Fatal Minneapolis police shooting case goes to prosecutors

An undated photo of Jamar Clark, who died after being shot by Minneapolis police.

CBS Minnesota

MINNEAPOLIS -- Minnesota authorities announced Wednesday that they have completed their investigation into the November fatal shooting of a black man by Minneapolis police officers, and prosecutors are now reviewing the case for possible charges.

Jamar Clark, 24, was shot by a Minneapolis officer on Nov. 15 during what authorities said was a struggle. Some who said they saw the shooting have said that Clark wasn't struggling and was handcuffed.

Clark's death prompted numerous protests, including an 18-day occupation outside a police precinct, with demonstrators demanding that video of the shooting be released. Authorities refused to release the videos until the investigation is complete, CBS Minnesota reported.

The Minnesota Bureau of Criminal Apprehension said it has finished its investigation, but did not provide details of what it found. Hennepin County Attorney Mike Freeman said Wednesday that his office will review the file from the bureau to make sure it's complete and determine whether additional investigation is necessary.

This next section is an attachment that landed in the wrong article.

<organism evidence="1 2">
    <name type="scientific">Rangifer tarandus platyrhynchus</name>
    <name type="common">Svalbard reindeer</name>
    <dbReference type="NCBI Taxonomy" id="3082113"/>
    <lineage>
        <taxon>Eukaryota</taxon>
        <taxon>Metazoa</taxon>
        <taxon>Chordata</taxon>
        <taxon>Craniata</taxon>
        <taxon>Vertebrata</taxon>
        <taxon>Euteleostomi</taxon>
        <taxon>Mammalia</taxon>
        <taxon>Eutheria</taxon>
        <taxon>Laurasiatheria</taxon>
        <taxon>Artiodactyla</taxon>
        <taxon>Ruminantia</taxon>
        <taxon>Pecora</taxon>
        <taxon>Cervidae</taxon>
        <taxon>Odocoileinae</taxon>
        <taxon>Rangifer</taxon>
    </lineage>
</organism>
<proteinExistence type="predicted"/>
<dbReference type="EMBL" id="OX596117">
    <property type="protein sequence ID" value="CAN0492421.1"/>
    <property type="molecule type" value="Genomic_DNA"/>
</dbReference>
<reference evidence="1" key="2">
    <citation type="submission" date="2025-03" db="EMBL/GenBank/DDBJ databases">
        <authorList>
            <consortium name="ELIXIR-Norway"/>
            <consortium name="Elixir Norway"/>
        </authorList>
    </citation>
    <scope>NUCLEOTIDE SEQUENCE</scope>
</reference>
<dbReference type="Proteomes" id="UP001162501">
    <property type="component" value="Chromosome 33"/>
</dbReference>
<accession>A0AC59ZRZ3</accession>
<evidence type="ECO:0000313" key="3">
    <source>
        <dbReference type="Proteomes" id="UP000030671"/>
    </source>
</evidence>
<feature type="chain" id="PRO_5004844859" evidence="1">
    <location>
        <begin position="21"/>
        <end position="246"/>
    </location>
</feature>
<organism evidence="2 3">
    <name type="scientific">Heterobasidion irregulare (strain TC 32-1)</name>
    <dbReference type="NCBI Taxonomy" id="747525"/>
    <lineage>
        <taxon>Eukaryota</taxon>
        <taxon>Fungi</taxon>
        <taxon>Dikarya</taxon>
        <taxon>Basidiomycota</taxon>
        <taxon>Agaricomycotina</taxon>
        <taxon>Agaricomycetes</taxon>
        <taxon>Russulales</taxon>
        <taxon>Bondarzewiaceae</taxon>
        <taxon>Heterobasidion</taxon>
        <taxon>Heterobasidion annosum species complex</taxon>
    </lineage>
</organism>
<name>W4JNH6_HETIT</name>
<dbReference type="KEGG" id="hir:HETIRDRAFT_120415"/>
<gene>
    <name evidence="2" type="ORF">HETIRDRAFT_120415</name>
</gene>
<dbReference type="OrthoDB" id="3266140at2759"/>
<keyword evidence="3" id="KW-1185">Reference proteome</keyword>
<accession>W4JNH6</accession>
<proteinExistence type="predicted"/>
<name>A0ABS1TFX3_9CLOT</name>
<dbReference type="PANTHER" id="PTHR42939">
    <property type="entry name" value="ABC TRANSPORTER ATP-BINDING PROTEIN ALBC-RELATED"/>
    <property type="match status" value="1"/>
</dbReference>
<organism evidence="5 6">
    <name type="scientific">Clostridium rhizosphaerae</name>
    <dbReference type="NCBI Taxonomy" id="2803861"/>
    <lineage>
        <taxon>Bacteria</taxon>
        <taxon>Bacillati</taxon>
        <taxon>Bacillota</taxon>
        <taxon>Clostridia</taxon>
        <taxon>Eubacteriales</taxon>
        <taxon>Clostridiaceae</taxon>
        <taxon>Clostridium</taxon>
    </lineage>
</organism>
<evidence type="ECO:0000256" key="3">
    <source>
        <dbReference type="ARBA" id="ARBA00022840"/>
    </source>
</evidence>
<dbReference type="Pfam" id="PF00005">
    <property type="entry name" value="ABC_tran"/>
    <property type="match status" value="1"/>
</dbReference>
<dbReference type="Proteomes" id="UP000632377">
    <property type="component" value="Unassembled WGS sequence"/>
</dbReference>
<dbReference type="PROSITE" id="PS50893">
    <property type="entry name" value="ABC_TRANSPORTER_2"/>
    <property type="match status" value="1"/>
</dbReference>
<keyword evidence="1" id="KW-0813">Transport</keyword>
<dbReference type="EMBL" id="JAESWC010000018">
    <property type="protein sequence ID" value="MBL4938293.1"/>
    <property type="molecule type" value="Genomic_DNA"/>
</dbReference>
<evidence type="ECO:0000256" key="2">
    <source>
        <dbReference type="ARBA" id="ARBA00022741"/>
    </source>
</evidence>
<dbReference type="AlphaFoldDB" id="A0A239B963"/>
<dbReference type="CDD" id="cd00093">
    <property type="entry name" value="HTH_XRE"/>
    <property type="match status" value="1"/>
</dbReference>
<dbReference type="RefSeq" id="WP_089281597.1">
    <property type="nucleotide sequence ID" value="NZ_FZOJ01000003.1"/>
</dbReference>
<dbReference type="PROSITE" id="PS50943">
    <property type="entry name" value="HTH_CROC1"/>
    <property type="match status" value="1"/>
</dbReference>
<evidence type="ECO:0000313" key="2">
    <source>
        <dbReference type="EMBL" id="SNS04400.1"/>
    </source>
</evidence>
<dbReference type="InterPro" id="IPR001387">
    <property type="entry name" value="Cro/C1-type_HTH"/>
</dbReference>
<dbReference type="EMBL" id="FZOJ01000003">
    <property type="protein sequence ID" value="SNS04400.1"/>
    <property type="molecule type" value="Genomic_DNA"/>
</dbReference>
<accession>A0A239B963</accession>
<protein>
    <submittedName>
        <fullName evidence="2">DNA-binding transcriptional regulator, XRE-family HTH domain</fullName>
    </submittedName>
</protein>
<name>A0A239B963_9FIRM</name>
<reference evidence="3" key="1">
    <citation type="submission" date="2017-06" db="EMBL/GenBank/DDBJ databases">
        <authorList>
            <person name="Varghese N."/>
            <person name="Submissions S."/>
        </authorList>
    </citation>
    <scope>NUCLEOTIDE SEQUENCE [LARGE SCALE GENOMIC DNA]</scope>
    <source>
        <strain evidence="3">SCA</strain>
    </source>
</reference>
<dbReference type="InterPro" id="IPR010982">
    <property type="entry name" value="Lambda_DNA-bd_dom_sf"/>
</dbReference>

Freeman said he would like to have a decision on whether to charge the officers by the end of March. Freeman has said he would present the case to a grand jury; protesters want a special prosecutor to review the case instead, saying that grand juries are unlikely to indict officers.

Officers Mark Ringgenberg and Dustin Schwarze were placed on paid administrative leave after the shooting and returned to work on Jan. 6. Minneapolis police spokesman John Elder said they are assigned to the special operations intelligence division.

Lt. Bob Kroll, head of the Minneapolis police union, said the officers are on desk duty. He said by email that he has faith in the Bureau of Criminal Apprehension and looks forward to having the officers' good reputations restored.

"We are arbitrating over that in March. The city knows they will lose, but trampled the officers' rights anyway using unethical stall tactics," Kroll said according to CBS Minnesota.

A separate federal investigation looking at whether police intentionally violated Clark's civil rights through excessive force is also underway.

Protesters with the group Black Lives Matter have demanded the release of videos that captured the shooting. Authorities have refused to release them until the investigation is closed, CBS Minneapolis reports.